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Showing posts from 2021

That's how this works.

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This day last year, Ramón walked out of our house for the last time. In the days leading up to his transplant admission, he spent more time than usual loving on the dogs. He assured them how much he loved them and said what I deemed – even at the time – to be his final goodbyes. It was wearing on me because I didn’t want to think about Ramón’s mortality; I'd already spent more than my fair share of time thinking about death. Also, after all that I’d learned about acute myeloid leukemia (AML), the cancer itself wasn’t really something to take his life out of nowhere. Instead, in Ramón’s case, maybe in the months or years [or decades] after his transplant, we’d learn that the cancer had recurred, at which point we’d try more treatment options. On one of our many hospital walks during the previous admission, Ramón asked me what actually caused people with AML to die. From what I’d read, the most frequent cause was infection and the body’s inability to fight it due to lack of immune sy

Bless my heart.

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Check out my latest update:   http://fightcf.cff.org/goto/drew .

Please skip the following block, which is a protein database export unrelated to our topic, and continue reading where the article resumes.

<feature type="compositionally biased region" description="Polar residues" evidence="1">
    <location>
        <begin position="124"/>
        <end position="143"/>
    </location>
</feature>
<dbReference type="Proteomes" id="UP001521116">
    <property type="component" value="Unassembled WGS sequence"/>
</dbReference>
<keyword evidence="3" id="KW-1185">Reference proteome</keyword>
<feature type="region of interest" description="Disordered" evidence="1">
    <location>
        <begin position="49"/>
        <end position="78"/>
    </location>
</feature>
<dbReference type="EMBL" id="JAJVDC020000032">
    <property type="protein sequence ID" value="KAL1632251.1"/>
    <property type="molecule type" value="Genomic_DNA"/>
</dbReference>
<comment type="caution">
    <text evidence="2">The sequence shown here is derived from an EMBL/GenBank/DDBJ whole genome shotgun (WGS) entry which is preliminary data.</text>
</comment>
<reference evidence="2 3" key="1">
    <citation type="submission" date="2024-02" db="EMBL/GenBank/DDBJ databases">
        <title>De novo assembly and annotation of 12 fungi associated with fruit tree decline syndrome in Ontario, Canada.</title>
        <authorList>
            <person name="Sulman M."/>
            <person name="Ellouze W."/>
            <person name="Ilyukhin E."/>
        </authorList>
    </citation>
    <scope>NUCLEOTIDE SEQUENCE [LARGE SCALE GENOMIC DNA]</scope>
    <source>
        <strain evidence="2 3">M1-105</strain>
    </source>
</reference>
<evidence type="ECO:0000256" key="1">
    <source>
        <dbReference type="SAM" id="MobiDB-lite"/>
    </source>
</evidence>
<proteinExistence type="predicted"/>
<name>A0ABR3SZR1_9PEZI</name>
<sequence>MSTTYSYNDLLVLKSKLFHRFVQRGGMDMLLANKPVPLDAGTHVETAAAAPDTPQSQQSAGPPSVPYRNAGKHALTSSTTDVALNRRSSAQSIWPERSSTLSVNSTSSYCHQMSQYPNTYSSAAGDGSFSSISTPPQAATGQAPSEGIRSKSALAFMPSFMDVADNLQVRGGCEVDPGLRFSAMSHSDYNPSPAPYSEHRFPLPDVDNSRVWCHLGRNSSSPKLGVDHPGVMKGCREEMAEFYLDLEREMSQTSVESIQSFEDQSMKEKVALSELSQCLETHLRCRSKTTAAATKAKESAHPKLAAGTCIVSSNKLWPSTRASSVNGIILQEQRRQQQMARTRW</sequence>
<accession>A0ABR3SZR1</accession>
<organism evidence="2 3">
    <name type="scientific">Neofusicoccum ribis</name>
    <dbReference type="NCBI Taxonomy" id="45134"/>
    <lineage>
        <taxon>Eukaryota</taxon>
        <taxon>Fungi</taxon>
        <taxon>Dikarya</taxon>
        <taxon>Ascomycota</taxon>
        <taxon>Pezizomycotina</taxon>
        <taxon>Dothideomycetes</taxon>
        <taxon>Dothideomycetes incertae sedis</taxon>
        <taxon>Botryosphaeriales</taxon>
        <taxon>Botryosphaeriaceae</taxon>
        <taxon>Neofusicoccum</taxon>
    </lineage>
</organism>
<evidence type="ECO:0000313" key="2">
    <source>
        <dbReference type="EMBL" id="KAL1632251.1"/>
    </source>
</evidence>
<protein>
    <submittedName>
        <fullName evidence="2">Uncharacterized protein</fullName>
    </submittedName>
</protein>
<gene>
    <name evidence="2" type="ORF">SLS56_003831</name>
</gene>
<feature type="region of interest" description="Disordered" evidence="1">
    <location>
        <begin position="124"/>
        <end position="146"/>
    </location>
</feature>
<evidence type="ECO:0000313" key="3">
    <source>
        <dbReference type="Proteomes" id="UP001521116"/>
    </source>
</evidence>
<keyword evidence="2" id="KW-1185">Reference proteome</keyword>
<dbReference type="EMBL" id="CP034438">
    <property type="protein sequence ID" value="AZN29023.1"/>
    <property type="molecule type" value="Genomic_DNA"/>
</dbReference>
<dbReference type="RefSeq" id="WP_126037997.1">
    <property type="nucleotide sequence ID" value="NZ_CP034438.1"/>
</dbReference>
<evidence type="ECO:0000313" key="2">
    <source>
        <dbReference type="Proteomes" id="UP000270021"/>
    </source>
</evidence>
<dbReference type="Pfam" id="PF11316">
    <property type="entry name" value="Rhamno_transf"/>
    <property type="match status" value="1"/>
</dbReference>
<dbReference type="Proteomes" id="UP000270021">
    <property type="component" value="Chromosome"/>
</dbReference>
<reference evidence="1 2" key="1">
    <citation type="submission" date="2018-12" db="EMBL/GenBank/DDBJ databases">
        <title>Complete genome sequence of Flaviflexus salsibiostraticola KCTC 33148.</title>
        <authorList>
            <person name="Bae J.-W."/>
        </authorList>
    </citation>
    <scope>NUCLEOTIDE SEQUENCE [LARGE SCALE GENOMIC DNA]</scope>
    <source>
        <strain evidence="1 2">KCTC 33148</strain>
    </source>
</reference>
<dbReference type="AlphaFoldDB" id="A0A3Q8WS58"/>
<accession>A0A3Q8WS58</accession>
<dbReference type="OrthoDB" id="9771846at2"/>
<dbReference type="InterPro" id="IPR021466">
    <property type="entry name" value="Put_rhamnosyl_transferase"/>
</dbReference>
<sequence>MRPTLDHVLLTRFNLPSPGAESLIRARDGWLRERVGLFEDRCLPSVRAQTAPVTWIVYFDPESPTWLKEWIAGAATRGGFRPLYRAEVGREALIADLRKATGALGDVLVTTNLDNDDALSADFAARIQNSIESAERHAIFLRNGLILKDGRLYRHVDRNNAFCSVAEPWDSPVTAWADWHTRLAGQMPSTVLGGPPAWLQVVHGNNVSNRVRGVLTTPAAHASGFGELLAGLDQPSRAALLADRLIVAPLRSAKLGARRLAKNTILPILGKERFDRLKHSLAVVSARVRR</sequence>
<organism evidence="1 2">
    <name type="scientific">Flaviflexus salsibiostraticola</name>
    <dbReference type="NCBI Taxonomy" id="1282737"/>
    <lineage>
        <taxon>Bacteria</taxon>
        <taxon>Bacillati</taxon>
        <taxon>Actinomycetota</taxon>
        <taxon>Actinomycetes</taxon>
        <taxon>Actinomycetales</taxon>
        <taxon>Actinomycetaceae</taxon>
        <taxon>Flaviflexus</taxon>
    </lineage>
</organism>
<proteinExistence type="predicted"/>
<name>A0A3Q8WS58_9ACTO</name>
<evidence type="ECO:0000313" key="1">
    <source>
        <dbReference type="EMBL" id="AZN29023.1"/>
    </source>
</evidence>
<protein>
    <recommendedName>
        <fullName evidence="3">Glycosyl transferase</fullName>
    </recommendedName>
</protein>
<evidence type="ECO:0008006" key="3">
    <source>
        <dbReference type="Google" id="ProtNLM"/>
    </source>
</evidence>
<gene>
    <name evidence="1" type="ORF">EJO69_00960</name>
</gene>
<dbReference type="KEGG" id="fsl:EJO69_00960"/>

Sealed with an X

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In the fifth year of marriage, I'd finally gotten the hang of identifying as "married" after never having envisioned that for myself. Now I find myself checking another box. It took a fraction of a second to create that X, yet the route that it signifies spanned almost 9 years. Sealed with an X.

The gossip on grief: Six months later

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 “People ask me how you’re doing,” my dad said on a walk one morning. “I tell them you’re doing surprisingly well.” As I nodded in agreement, my dad asked if it was a choice I’d made – to handle Ramón’s death well. I wasn’t really sure how to answer that question because I didn’t consciously decide, “Boy, this sucks, but I plan to handle it well.” Instead, my life has been a revolving door of grief, and, though it never gets easier, it becomes more familiar and less permanent, even in times of deep despair. My grief experience began at a young age when I started living with the anguish that cystic fibrosis would cut my life short. When I was a junior in high school, my first good friend with CF died. The day I moved into my college dorm freshman year, another friend died. Less than a year later, it happened again. On the subsequent go-round (Are you losing count?), I got to go say goodbye at the hospital. The next time was another hospital experience, though we didn’t arrive in time. F